animation-name: timerBG2;

In each element, we’re setting the background colour to red. We clip each layer so the circle is cut in half. You’ll note 1c sits directly over the top of 1a. 1b is the opposite side. Two halves giving the impression of a circle.

If you look carefully, you’ll see in this face the animation is 1s and 2s. If subsequent faces it’s 60s and 120s or 3600s and 7200s, etc. This is because each colour counts as one second (or minute / hour / half day) – 1 second red, 1 second white. Elements 1b and 1c are set to run in steps. Element 1a is a little bit special, because we’re running two keyframe animations on it, one linear (smoothly) and one stepping, the linear one every second and the step one every 2 seconds.

Let’s look at the keyframe animations (note, a webkit version of these has also been added):

@keyframes timerBGChange {
    0% { background-color: #f43928; }    
    50% { background-color: #ddd; }    
@keyframes timerRotate {
    0% { transform:rotate(0); }
    100% { transform:rotate(360deg); }    
@keyframes timerBGChange2 {
    0% { background-color: #ddd; }
    50% { background-color: #f43928; }    
@keyframes timerBG1 {
    0% { opacity: 0; background-color: #ddd; } 
    25% { opacity: 1; }
    50% { opacity: 0; background-color: #f43928; } 
    75% { opacity: 1; }
@keyframes timerBG2 {
    0% { opacity: 1; } 
    25% { opacity: 0; background-color: #ddd; }  
    50% { opacity: 1; } 
    75% { opacity: 0; background-color: #f43928; }

The first animation is for our base element. Remember this is a step, and runs every two seconds. So this says – switch the background colour, from red to white (ok, it’s really a very light grey) every 1 second. We can see exactly the same process in the animations used by all 3 other elements. The only difference is 1b and 1c, which have four steps (each every half second). On these, we’re changing the background colour, and we’re also changing the opacity from 1 to 0 – essentially hidden and visible. Lastly, we have a rotate. This is our linear animation and basically says – every second, smoothly rotate this element (one of our half circles) 360 degrees.

So what’s happening?

We have an element (1a) with a half circle that’s rotating 360 degrees every second. Every second, this element changes colour from red to white. Every half second this element will have covered either 1b or 1c. As it does we change the opacity to either display or hide the element (1b or 1c) and we change the colour. Every second we change the colour of the rotating element, and the background. This gives the impression of smooth circles eating each other up.

It’s a little tricky to explain (possibly moreso because we’re doing it with two colours), but I do recommend you save a local copy, remove some of the faces and tinker with the colours. It’s much easier to actually understand if you’re playing with it :-)

What else?

The keylines and numbers are pretty self explanatory. We’re just absolutely placing them to add some effects on the clock. I’ve also added some shadows just to make it stand out a little more.

The minute markers on the clock face deserve a little more explanation. If you look at the underlying HTML, you’ll see lots of <div> tags. Yeah, it’s pretty sucky, but there’s 60 of them, all nested. These are the notches. It’s done like this so the CSS to position them can be pretty simple:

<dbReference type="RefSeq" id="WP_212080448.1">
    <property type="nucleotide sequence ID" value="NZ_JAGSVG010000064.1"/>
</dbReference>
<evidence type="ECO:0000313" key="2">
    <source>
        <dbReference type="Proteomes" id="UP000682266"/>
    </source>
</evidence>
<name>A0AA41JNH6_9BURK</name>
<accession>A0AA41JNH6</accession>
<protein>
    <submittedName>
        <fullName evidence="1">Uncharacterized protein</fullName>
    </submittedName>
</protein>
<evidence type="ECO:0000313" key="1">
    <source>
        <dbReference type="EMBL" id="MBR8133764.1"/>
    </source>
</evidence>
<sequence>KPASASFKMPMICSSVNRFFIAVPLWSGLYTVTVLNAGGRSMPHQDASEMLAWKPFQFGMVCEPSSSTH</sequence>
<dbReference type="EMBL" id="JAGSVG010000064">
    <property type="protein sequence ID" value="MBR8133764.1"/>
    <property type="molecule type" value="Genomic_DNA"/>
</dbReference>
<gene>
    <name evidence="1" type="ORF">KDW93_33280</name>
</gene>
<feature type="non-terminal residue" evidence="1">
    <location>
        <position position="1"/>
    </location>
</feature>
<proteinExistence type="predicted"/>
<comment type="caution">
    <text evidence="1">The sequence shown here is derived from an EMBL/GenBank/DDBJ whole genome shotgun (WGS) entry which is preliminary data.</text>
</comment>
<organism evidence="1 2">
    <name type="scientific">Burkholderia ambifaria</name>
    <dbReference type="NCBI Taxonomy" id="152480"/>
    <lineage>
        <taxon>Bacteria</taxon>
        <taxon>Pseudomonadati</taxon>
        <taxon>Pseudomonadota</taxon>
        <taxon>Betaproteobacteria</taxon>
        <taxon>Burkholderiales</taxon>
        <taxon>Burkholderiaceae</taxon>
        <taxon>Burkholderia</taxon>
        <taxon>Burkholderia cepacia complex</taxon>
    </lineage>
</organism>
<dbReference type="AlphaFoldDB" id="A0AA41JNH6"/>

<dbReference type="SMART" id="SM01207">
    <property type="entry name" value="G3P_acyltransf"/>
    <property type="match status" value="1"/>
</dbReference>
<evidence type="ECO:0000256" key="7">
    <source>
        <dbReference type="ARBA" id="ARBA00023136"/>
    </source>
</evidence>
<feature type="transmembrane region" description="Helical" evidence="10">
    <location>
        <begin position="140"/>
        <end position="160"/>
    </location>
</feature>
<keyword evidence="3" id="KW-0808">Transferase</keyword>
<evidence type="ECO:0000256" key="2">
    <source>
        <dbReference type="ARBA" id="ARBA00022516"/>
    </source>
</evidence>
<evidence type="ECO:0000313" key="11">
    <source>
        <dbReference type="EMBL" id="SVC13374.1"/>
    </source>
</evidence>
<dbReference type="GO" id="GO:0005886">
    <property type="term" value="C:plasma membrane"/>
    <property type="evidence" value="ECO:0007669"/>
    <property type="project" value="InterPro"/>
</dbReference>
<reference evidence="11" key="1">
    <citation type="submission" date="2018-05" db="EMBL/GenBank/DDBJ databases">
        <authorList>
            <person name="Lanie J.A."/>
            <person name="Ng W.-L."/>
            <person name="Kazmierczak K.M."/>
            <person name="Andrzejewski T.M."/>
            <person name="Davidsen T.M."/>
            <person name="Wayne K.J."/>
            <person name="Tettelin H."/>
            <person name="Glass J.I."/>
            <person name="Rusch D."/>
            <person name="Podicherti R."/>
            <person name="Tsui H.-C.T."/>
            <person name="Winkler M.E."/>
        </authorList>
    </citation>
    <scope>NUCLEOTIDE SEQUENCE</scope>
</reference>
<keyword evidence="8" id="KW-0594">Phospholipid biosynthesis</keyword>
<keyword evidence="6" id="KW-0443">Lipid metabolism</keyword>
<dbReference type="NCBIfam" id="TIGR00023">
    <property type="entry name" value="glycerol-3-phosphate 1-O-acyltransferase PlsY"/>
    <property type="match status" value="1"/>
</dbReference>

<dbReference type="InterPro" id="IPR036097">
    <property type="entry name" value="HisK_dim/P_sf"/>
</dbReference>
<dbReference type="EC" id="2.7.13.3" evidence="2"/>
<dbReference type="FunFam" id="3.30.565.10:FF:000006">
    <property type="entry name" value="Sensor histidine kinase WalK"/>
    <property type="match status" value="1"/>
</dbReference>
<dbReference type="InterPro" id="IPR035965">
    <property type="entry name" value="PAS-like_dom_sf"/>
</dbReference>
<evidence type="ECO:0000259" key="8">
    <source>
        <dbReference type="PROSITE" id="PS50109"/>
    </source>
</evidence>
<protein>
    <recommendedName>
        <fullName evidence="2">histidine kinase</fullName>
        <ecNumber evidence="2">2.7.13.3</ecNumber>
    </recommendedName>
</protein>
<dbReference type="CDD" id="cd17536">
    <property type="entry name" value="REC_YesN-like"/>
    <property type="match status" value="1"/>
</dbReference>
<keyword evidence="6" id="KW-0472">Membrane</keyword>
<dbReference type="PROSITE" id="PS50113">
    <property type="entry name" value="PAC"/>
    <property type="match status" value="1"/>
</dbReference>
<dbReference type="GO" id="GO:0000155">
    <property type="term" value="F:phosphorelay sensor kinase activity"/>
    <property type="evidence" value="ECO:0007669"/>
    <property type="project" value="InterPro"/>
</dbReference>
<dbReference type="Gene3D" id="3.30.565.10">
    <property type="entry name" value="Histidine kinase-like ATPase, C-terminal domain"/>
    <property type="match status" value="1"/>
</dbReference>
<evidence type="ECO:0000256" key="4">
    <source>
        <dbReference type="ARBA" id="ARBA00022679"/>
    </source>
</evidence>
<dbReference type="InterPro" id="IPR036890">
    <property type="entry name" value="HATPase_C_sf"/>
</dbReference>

#notches {
	top: 190px;
	left: 190px;
	position: absolute;
	#notches div {
		position: absolute;
		height: 181px;
		border-bottom: 10px solid #f43928;
		width: 1px;
		padding: 0;
		top: 0;
		left: 0;
		-webkit-transform-origin: 0 0;
		transform-origin: 0 0;
		background-color: transparent;
		#notches div div {
			-webkit-transform: rotate(6deg);
			transform: rotate(6deg);

We set the our base in the middle. We create the first notch by creating a long thin transparent element, and setting a border at the botom. We then set the origin for rotation and create a rule that says every other div inside a div should be rotated 6 degrees (60 * 6 = 360). Because the divs are nested, they rotate with each one going 6 degrees from the next. Despite a bit of fritting around, I couldn’t get half the elements to work in the same way in a cartwheel effect. I *think* the border was being taken into account for the transform origin, and throwing it out. So I gave up and did them individually. I’ve also had to set an overflow hidden on an outer div because these caused massive scrolling somewhere off the page. I have no idea why and didn’t spend any time figuring it out. Long and short, I probably shouldn’t be nesting 60 elements…

Finishing it off

We get the time using the server, and creating a negative second value to drop in to an animation delay (this css is set at the top of the document). This starts the animation midway through the cycle, putting the hands of the clock in place.

Then obviously we’re layering and sizing and changing the opacity on the other faces. There’s a little bit of extra styling on the numbers and the notches, and a background pattern from the wonderful (and wonderfully time saving) Subtle Patterns. But it all comes together quite nicely, IMO. Again, the clock can be found here. Hope it’s interesting to some of you. Enjoy!


  1. Kev

    Just tested it on browserstack ie10 and it works. But as it’s a virtual remote machine through the browser I can’t really tell how smooth it is. And yeh it doesn’t work in ie9, still it’s a great piece of code and a really pretty outcome.